HSchlosser's incisive history of the development of American fast food indicts the industry for some shocking crimes against humanity, including systematically destroying the American diet and landscape, and undermining our values and our economy. The first part of the book details the postwar ascendance of fast food from Southern California, assessing the impact on people in the West in general. The second half looks at the product itself: where it is manufactured (in a handful of enormous factories), what goes into it (chemicals, feces) and who is responsible (monopolistic corporate executives). In harrowing detail, the book explains the process of beef slaughter and confirms almost every urban myth about what in fact "lurks between those sesame seed buns." Given the estimate that the typical American eats three hamburgers and four orders of french fries each week, and one in eight will work for McDonald's in the course of their lives, few are exempt from the insidious impact of fast food. Throughout, Schlosser fires these and a dozen other hair-raising statistical bullets into the heart of the matter. While cataloguing assorted evils with the tenacity and sharp eye of the best investigative journalist, he uncovers a cynical, dismissive attitude to food safety in the fast food industry and widespread circumvention of the government's efforts at regulation enacted after Upton Sinclair's similarly scathing novel exposed the meat-packing industry 100 years ago. By systematically dismantling the industry's various aspects, Schlosser establishes a seminal argument for the true wrongs at the core of modern America.(Jan.) Forecast: This book will find a healthy, young audience; it's notable that the Rolling Stone article on which this book was based generated more reader mail than any other piece the magazine ran in the 1990s. Copyright 2000 Cahners Business Information.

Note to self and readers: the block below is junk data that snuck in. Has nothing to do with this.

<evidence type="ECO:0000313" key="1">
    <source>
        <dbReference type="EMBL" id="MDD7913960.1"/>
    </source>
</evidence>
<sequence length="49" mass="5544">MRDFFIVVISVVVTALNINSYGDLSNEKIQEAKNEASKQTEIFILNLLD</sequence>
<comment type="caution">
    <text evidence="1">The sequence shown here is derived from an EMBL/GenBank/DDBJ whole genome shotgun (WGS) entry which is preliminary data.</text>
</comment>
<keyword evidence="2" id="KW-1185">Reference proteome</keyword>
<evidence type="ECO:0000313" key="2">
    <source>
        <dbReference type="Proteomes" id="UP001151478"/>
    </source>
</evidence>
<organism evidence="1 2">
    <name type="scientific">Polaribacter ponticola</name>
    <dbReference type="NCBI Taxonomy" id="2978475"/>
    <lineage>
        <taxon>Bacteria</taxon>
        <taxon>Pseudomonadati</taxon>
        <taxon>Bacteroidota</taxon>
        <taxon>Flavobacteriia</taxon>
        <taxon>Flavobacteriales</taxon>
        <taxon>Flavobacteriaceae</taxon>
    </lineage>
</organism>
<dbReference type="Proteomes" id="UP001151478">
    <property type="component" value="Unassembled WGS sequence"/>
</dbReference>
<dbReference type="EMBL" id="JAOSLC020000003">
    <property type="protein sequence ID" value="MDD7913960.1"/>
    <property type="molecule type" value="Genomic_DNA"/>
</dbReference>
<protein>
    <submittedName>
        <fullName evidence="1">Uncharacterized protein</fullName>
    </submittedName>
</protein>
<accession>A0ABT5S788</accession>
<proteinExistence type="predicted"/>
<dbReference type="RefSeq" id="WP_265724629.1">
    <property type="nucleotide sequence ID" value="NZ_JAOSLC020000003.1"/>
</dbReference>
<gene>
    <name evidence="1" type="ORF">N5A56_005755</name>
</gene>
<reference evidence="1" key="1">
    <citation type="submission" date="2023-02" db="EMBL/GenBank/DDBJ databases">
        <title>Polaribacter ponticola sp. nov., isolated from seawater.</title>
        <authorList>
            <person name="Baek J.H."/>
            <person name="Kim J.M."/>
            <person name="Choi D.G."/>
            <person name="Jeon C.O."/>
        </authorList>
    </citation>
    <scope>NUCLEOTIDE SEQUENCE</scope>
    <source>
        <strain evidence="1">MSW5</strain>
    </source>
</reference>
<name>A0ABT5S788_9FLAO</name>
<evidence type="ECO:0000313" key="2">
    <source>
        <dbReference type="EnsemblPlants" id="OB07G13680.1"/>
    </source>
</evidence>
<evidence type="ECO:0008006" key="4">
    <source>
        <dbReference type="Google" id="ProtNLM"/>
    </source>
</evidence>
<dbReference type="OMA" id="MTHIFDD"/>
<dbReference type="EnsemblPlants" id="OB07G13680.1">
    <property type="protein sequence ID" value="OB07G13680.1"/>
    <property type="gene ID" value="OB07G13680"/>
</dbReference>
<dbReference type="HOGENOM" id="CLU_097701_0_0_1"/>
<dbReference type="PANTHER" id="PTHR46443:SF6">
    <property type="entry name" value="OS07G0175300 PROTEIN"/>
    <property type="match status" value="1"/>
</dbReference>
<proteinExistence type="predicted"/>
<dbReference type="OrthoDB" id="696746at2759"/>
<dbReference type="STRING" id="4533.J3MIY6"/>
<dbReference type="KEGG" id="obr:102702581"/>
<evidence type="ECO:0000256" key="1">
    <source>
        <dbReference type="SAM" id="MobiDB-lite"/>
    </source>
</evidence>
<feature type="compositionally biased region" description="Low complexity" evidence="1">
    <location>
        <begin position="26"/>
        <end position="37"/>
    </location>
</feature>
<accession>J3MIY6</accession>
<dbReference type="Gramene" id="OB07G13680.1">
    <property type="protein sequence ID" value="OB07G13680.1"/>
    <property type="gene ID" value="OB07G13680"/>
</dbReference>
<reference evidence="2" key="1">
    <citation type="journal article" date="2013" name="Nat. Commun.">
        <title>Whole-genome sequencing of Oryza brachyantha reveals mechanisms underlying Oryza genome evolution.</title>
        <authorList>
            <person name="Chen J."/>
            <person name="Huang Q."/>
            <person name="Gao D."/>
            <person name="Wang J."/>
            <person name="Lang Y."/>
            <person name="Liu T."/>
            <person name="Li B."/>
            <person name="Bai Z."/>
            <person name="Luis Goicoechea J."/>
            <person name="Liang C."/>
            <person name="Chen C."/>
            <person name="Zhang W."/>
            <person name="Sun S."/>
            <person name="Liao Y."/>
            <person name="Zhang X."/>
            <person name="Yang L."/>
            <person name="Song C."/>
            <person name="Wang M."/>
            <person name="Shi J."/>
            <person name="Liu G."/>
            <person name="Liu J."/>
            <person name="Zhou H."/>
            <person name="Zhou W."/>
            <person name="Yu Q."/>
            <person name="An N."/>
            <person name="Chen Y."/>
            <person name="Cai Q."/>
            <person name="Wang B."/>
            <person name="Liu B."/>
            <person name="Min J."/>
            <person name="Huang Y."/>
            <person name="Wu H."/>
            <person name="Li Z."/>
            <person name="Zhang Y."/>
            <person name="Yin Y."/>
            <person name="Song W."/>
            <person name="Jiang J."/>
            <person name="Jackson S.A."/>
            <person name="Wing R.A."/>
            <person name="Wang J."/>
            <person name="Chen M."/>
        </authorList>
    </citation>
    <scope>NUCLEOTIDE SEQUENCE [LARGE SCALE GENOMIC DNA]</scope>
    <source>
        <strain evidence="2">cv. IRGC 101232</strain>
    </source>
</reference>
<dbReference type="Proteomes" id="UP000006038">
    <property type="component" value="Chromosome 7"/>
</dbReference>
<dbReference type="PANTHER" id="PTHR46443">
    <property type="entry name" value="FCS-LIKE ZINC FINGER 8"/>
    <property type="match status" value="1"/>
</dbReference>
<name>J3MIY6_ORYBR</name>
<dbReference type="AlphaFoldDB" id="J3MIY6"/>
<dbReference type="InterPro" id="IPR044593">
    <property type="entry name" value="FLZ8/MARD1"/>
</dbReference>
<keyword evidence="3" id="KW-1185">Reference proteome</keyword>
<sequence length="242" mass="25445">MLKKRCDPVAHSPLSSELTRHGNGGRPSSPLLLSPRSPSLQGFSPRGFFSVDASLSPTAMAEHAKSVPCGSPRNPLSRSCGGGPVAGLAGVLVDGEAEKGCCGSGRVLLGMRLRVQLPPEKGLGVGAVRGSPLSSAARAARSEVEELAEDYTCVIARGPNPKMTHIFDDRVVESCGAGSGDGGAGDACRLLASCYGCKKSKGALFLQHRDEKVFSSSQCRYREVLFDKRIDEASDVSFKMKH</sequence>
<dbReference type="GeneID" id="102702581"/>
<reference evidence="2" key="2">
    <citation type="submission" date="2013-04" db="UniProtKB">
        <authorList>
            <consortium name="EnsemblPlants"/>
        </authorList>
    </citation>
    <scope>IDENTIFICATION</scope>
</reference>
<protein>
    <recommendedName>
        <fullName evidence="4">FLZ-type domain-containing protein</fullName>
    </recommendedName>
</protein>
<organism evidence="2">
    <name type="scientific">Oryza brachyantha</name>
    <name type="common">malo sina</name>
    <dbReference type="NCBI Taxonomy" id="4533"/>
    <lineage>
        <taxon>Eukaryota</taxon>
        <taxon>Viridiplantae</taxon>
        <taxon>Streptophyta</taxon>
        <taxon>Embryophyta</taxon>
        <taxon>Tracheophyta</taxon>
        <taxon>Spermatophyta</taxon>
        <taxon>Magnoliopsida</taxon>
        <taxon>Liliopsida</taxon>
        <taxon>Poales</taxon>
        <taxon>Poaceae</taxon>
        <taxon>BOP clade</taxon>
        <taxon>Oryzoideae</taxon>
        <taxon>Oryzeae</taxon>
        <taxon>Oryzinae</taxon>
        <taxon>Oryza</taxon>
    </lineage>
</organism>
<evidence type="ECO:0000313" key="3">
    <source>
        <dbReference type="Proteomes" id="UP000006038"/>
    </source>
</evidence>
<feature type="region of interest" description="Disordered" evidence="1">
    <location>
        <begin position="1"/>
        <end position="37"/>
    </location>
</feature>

?Superb and wonderfully horrifying....?San Francisco Gate
It is not unusual, from time to time, to read exposs about the unhealthy quality of mass-produced American food. What makes this book special is its indictment of the enormous U.S. fast-food industry. The author, an award-winning contributor to Atlantic Monthly, contends that chains like McDonald's are significant contributors to global ill-health; ugly, homogeneous landscapes; an undertrained and unpromotable work force; and a widespread corporate conformity that discourages the very individualism that propelled these companies to their initial success. While excellently researched, Fast Food Nation is not at all dull but is peppered with acerbic commentary and telling interviews. Of critical importance is the end: just as the reader despairs of a solution, Schlosser outlines a set of remedies, along with steps to get them accomplished. Highly recommended. [Previewed in Prepub Alert, LJ 9/15/00.]DWendy Miller, Lexington P.L., KY Copyright 2001 Cahners Business Information.